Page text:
Monday, October 10, 2011

Preaching to the choir: Idea management systems bring in a wider sphere of influence

This blog entry is about why it is important to collaborate across your company’s disciplines and divisions while having the support and encouragement of your management. The topic is innovation, why it is important for everyone to come up with new ideas to keep any given company’s product offerings fresh, new and cutting edge. And how great ideas are the result of a collaboration of diverse people.

It doesn’t do anyone any good to “preach to the choir”. In my little group, I’m sure we all agree our ideas and our way of doing things are just great. After all, we all have similar backgrounds, work on the same topics and produce similar results. But to be successful, you need your ideas to get “viral” and leave your immediate sphere.

And to get your ideas to be viral, you firstly need someone to stand up and state their case: “I have a good idea, gosh darn it”. That sort of behavior will get your friends and, more importantly, the friends of your friends to stand up and say, “Whoa, wait a minute here, that can’t be right” or “Yes, that sounds good, but…” You need some contentiousness. You need a healthy argument.

Of course you also need the time to work on it. You need to be told by management that everyone should be working on new ideas. And when new ideas are surfaced, everyone needs to be encouraged. The previous three sentences are euphemisms for monetary rewards: If everyone collaborates (as measured by their collaborative activity) they get a monetary reward. If a good idea surfaces as a result of many people collaborating then everyone gets a monetary reward.

The best ideas need to be turned into success stories. It has to be apparent to everyone that good ideas result in those monetary rewards. “Hey look, this guy spent 10 percent of his time on collaborating toward good ideas and he got a bunch of money”. Why not me?

An immediate result of the collaborative work group would be everyone’s access to troves of valuable data. The mere act of collaboration will enable many people to read the views of others, review the raw material everyone submitted and all this will generate new ideas.

Just as an example, today’s blog entry was influenced by my encounters with a bunch of research into subjects outside my normal realm. Only by collaborating with people in different disciplines was I able to come to some (now) obvious conclusions:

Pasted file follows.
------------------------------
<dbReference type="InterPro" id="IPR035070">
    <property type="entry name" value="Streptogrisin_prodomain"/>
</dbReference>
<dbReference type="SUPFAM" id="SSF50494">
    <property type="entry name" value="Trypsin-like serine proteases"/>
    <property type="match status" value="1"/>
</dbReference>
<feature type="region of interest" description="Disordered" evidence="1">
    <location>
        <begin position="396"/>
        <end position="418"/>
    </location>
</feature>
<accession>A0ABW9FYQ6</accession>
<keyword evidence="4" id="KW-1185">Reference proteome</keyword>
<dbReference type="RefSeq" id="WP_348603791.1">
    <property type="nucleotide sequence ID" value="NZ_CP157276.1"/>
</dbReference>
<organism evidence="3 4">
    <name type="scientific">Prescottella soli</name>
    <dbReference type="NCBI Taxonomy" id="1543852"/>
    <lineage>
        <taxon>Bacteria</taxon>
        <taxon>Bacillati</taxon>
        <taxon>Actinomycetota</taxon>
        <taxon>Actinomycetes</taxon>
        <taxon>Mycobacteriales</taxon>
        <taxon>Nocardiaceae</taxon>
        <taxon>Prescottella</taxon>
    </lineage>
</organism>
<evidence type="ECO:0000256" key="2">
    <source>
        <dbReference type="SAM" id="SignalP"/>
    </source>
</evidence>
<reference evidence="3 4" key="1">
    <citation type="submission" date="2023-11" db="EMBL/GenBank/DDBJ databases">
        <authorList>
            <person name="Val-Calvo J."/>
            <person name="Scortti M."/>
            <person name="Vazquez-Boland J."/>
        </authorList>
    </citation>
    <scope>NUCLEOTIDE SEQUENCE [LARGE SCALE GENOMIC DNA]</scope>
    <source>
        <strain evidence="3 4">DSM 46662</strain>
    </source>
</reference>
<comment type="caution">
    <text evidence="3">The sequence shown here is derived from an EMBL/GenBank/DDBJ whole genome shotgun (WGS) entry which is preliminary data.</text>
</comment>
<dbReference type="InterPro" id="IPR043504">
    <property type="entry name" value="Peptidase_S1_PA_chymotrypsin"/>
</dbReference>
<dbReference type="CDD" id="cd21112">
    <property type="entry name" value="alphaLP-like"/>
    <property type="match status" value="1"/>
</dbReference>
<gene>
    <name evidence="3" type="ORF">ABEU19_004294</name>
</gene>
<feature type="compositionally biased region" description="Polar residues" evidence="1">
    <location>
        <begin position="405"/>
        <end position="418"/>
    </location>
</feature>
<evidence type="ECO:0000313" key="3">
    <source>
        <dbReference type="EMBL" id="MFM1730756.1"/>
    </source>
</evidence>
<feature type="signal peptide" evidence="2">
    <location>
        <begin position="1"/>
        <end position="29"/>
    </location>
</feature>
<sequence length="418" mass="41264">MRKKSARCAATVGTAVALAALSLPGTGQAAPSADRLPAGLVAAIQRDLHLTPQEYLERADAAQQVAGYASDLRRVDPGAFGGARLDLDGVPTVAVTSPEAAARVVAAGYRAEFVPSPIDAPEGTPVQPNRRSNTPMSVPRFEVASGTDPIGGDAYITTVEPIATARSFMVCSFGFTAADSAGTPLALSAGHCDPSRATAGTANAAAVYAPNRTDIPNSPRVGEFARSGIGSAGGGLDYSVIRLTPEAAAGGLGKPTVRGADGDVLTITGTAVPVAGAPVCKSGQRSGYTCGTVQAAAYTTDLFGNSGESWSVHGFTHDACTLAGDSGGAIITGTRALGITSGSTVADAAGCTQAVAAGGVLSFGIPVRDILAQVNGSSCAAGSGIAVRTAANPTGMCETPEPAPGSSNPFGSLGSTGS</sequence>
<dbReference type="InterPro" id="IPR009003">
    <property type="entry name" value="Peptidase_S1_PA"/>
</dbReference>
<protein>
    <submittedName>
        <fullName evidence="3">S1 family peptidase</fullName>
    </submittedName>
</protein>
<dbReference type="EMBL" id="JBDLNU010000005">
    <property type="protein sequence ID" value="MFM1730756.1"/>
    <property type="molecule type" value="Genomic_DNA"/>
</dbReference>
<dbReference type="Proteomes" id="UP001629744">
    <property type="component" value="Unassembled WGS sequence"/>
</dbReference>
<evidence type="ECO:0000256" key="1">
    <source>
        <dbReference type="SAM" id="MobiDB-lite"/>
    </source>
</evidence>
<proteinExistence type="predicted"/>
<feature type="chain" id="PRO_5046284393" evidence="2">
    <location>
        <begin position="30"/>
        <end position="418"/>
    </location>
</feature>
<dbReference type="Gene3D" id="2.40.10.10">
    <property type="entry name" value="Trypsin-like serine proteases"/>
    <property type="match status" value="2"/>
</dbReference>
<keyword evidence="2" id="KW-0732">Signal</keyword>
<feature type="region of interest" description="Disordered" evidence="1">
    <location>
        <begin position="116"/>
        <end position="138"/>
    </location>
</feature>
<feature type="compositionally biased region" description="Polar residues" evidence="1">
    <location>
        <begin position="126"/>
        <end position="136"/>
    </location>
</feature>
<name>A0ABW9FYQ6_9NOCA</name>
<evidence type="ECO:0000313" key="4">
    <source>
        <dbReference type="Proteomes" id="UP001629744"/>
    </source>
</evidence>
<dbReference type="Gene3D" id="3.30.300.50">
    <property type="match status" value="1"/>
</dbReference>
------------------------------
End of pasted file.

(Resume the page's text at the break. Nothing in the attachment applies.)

• I read an article about how the President’s viewers during his speeches are down to just partisans in his favor (preaching to the choir).
  • I read “Dating and Drinking Diffusion in Adolescent Peer Networks” in the American Sociological Review (how our behavior is influenced by our friend’s friends).
  • I noted how social capital promotes safety on the roads (living closer to work allows people to have more time to be friendly and work together).
  • · I saw a study on “Psychosocial Resources, Threat and Perception of Distance and Height” (self esteem yields more confident decisions).
  • I saw an article of how the Harvard Graduate School of Education is involved in the Boston community (how different outlooks into the same problem can allow intersecting influences; how new data can be surfaced).

If you have a ‘think tank” in your company, that is not enough. It does no good if a company’s R&D team is in, but not of, the community. The larger group’s input is what yields greater thought. The pragmatics amongst them can say “Hey that idea is not real world”. The thinkers amongst them can say “That idea is not supported by the data”. The sum total is that compromise, sometimes measured just by the interest generated, that bubbles up to the top and makes innovation managers say “Wait a second I think we have something here”.

Rarely does anyone work in isolation. All of us work in networks. A collaborative environment, especially one wearing a DiBono blue hat, heads down focused on ideas, enables different fields of inquiry to influence each other. These idea management systems present a place for all your smart people to show up and share their ideas. The group-think throws old thinking out the window…no more do members of any given discipline “preach to the choir”. Instead the entire congregation is working together toward a common goal of out of the box thinking and eventually over achievement. Hallelujah!

1 comment:

Melanie said...

Good post but I disagree that people need monetary rewards to give their ideas. Many people are willing to give their ideas just to give them or for the betterment of their own work. For instance if you have an antiquated process that requires 3 long forms to be filled out and mailed in an employee might have an idea to do it online in 1 step. This will make their job easier thus they are motivated to give the idea.

Ideas from customers are even easy to come by. Customers want your product to be better so that their lives are made easier, thus they will freely give of their ideas and thoughts in order to accomplish this.

And now we have many software tools out there like FeedbackRoad that enable idea management to become less of a chore for the business owners and stakeholders.

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